Bill Princeton Offers 7 Wines That Make Shopping a Breeze

How Bill Princeton gets just the right wine into his customers’ hands.
Bill Princeton in the wine section at Princeton Liquors.

A trip to the liquor store can be overwhelming. Red? White? Dry? Sweet? It’s great to have choices, but really, how does one navigate the myriad of bottles? Perhaps the interesting label design draws sufficient attention to warrant the victory trip to the register. Bill Princeton, of Princeton’s Liquors, can help. He’s picked six wines based on the three questions he is most often asked by wine shoppers. His input is bound to make your next wine run a bit less chaotic.

“What is really popular these days?”

Tavo Pinot Grigio
“Pinot Grigios are always popular,” says Princeton. “I am not even a pinot grigio fan, but I really enjoy this one. It is a very fruity wine; lots of melon and pear, and good acidity. In the industry, we call this one a ‘patio pounder,’ meaning an inexpensive wine to be drunk heartily with friends on the patio, boat, deck—anywhere outside.” ($9.99)

Runaway Red Pinot Noir
“Not only are pinot noir popular, but pinot noirs from Willamette Valley are crushing it these days. Runaway Red is hands down one of my favorites. With aromas of cinnamon, bright flavors of tart raspberry and cherry, this wine has a light-bodied acidity and clarity and virtually no tannins.” ($19.99)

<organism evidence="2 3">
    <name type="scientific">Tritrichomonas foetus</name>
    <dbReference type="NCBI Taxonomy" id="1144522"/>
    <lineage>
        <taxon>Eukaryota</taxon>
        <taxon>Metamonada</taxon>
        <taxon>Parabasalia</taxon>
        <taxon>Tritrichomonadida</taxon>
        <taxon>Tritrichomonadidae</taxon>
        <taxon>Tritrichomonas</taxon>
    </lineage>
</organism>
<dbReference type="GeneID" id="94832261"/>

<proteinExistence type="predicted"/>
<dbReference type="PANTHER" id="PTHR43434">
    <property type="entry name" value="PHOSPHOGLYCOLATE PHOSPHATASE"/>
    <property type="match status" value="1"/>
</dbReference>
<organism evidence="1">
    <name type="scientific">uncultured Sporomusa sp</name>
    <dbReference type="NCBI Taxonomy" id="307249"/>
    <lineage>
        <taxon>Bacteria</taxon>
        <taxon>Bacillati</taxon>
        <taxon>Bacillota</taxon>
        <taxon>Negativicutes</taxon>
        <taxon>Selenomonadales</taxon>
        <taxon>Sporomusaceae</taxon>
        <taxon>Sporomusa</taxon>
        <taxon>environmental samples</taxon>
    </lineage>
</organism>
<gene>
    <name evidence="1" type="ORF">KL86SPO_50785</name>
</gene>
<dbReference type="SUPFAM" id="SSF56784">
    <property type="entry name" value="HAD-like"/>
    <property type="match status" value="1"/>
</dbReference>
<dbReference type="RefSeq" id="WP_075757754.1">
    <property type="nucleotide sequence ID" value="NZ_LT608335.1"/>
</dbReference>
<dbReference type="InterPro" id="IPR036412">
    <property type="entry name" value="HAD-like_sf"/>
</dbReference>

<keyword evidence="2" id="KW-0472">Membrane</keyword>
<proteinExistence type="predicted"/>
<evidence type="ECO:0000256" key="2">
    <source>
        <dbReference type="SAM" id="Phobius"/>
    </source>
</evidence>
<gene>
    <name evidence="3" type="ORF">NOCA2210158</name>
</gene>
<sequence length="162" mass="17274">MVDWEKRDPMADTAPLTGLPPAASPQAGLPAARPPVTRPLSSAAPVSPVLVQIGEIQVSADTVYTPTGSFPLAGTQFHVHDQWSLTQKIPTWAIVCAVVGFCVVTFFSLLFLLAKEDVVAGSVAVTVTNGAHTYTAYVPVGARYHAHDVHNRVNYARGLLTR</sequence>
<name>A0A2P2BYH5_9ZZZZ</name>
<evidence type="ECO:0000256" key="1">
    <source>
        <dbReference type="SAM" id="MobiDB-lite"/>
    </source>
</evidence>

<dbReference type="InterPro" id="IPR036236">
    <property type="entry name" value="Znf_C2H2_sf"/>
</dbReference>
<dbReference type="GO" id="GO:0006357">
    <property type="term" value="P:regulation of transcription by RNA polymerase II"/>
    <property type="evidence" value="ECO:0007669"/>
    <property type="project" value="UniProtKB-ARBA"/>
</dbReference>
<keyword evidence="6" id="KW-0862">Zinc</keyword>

Adelante Malbec
“Now, here is the granddaddy of what’s hot: malbecs. This varietal is on fire. I am guessing its surge is because it pairs so well with beef. That, and you can find a great one for a decent price. The blueberry/blackberry character and spice notes are exactly what you expect in a malbec.” ($14.99)

“Do you have anything unique?”

Boundary Breaks Riesling Ovid Line North
“Wait, what is so unique about a Riesling? Well, this one comes from New York where they make some of the best Rieslings. This one starts off with flavors of juicy strawberry and mango and finishes with pineapple and grapefruit. Most people are used to Rieslings being sweet. This one is a drier-style. So ‘I don’t like sweet wines’ does not work with this one.” ($17.99)

Field Recordings Sauvignon Blanc
“On the front of the bottle it says sauvignon blanc, but this one is a blend of 86 percent sauvignon blanc and 14 percent semillon. However, that is not what makes it unique. This wine is fermented mostly in used French oak barrels with small parts in concrete. When you taste it, you can tell. Still really bright and crisp, but the barrel aging adds a thickness and roundness not often associated with this style.” ($15.99)

“What are your favorites?”

Josef Ehmoser Zweigelt Rosé
“We are suckers for rosé here at Princeton’s. Unfortunately, this part of the country does not share the passion we do...yet. Once I get someone to try a rosé I notice how often I have to restock them. This specific rosé is put on a ‘wow’ list because it is from Austria, and the varietal is a Zweigelt (made from an Austrian red-wine grape). Chill it down and you have bright berries and cherries in a glass.” ($16.99)